‘Nightmare’ for the GOP: The battle for Justice Ginsburg’s Supreme Court seat is a huge motivator for Democrats

Monday morning, September 21 on MSNBC’s “Morning Joe,” host Joe Scarborough — a former Republican congressman and blistering critic of President Donald Trump — argued that the death of Justice Ruth Bader Ginsburg on Friday, September 18 was a “nightmare” for Republican senators seeking reelection because Democrats will be campaigning on the future of the U.S. Supreme Court and the strong possibility that a Trump nominee would vote to abolish the Affordable Care Act of 2010, a.k.a. Obamacare. Ginsburg’s death and the battle for her seat, as Scarborough sees it, is a huge motivator for Democrats and will only make things worse for struggling incumbent senators like Maine’s Susan Collins, Colorado’s Cory Gardner and Arizona’s Martha McSally. To be sure, Democratic fundraising enjoyed a major surge following RBG’s death, and journalist Lissandra Villa discusses the passion that the Supreme Court battle is bringing out in Democrats in an article published by Time on September 20.


“Democrats across the country collectively panicked on Friday night when the news broke that Ginsburg, a beloved feminist and liberal icon, had died from complications related to metastatic pancreatic cancer,” Villa explains. “Their grief was intertwined with a harsh political reality: for Democrats, Ginsburg’s place on the Court was part of an institutional safety net, and it is now tethered to a high-stakes election for which voting is already underway. Her death could tip the balance of the Court further toward conservatives — an opportunity for the right that would have long-term ramifications.”

After Ginsburg’s death, it didn’t take Trump and Senate Majority Leader Mitch McConnell long to stress that her seat must be filled as soon as possible. Republicans, Villa notes, see this as a “potential way to fire up their base,” but she stresses that Democrats are already fired up.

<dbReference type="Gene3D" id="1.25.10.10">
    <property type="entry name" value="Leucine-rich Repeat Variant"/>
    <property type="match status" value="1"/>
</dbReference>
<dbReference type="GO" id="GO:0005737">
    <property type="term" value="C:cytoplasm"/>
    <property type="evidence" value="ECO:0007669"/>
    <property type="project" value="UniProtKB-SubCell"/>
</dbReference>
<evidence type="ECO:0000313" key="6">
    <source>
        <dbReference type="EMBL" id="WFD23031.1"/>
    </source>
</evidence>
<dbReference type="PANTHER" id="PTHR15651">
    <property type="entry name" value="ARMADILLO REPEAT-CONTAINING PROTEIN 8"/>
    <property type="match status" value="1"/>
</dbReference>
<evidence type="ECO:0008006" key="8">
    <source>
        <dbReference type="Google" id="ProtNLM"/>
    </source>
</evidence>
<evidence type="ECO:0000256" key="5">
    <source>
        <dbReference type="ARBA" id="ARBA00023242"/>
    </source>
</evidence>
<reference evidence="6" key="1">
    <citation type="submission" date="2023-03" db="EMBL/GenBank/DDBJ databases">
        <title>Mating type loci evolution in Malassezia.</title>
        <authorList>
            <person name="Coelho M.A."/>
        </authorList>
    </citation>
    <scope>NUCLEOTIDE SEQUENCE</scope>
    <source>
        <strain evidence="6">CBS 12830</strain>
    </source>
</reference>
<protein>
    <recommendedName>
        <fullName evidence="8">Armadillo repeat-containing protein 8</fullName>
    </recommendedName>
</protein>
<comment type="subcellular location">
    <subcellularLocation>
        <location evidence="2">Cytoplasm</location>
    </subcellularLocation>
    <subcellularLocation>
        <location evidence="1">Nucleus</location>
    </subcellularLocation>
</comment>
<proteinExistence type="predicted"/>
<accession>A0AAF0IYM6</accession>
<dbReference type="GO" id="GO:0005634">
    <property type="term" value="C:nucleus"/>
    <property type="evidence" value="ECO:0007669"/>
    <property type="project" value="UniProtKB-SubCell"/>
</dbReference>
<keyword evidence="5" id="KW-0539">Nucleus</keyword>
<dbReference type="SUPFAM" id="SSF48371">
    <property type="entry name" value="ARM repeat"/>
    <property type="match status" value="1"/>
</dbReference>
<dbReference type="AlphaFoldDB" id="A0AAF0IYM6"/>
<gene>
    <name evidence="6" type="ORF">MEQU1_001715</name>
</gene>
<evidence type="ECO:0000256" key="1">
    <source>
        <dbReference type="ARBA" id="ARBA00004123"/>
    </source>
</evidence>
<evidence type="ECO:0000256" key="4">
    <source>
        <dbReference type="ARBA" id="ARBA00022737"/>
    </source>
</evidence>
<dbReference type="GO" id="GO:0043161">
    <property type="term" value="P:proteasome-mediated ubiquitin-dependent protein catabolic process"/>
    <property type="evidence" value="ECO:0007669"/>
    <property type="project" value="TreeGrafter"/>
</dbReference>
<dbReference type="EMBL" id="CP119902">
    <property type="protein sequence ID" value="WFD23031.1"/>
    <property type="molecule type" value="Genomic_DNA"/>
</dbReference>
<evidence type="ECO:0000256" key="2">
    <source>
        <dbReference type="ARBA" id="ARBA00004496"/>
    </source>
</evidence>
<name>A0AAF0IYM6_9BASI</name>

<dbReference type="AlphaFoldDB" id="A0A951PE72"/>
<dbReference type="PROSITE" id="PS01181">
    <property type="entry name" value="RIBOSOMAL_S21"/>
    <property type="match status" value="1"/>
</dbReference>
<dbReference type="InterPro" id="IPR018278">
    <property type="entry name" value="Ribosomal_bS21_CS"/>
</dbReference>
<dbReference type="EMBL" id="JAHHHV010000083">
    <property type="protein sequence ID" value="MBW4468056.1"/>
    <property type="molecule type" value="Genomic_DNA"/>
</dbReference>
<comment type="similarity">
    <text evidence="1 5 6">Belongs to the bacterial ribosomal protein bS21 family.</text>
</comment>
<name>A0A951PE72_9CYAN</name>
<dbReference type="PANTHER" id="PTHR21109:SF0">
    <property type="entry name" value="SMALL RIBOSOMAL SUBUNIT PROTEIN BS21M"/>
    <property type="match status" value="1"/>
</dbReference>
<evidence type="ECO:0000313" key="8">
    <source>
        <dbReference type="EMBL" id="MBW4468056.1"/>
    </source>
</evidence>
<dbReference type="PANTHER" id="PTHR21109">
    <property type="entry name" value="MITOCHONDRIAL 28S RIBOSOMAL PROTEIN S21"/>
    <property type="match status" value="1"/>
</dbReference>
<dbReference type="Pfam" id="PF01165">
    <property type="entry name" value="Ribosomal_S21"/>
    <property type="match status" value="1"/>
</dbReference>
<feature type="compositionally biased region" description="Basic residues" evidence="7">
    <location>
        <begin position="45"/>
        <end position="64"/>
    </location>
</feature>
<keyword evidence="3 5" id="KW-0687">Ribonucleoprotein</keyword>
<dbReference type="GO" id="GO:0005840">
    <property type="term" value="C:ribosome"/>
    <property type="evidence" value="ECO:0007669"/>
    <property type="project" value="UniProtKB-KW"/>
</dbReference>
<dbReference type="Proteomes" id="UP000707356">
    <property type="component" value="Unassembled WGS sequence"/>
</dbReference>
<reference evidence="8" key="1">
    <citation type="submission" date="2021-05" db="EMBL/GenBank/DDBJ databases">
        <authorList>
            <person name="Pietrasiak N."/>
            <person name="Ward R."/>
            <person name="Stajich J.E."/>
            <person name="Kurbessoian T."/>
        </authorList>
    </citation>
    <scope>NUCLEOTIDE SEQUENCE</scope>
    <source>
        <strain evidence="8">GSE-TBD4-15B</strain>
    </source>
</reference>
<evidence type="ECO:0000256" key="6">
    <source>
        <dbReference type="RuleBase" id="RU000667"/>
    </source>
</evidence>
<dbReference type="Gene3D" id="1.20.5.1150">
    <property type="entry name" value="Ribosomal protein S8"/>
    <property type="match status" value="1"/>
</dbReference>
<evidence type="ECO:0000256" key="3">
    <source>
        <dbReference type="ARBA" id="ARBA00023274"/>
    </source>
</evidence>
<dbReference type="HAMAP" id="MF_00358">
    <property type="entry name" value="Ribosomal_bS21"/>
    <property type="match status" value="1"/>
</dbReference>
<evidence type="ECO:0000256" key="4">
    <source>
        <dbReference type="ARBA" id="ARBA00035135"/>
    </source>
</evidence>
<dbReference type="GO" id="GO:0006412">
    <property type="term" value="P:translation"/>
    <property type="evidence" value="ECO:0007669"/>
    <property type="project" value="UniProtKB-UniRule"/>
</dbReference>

Tom Perez, chairman of the Democratic National Committee, told Time, “Our game plan remains the same. And our game plan is: we take nothing for granted. This is yet another reminder to our already motivated voters that the stakes couldn’t be higher.”

Villa, in her article, makes one of the points that Scarborough made on “Morning Joe”: the battle for the Supreme Court could have a major impact on U.S. Senate races.

“Senate races grew more competitive overnight as it became clear that for the third time in just a handful of years, there will be a confirmation battle on Capitol Hill,” Villa observes. “Prior to Ginsburg’s death, the forecast of who would have control of the Senate was looking promising for Democrats. About a dozen Senate races were expected to be competitive, and now, Democrats’ sense of urgency about them has grown as they recognize that in order to have leverage, they have to make gains in the November election.”

To illustrate her point, Villa notes that the Democratic fundraising platform ActBlue has “announced that between 8 p.m. EST on Friday and the end of Saturday, it received 1.5 million contributions that amounted to $91.4 million for Democratic candidates and initiatives.” And Villa adds that Vote Save America’s Get Mitch or Die Trying page “had raised more than $19 million as of Sunday.” Vote Save America is a Democratic get-out-the-vote effort, and it is helping Democratic candidates in 13 U.S. Senate races.

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Christopher Kang, co-founder and chief counsel to the liberal/progressive group Demand Justice, told Time that following Ginsburg’s death, “There already is…. just this outpouring of emotion and activism. I think you’re going to see that this is going to be a huge political liability for Republicans.”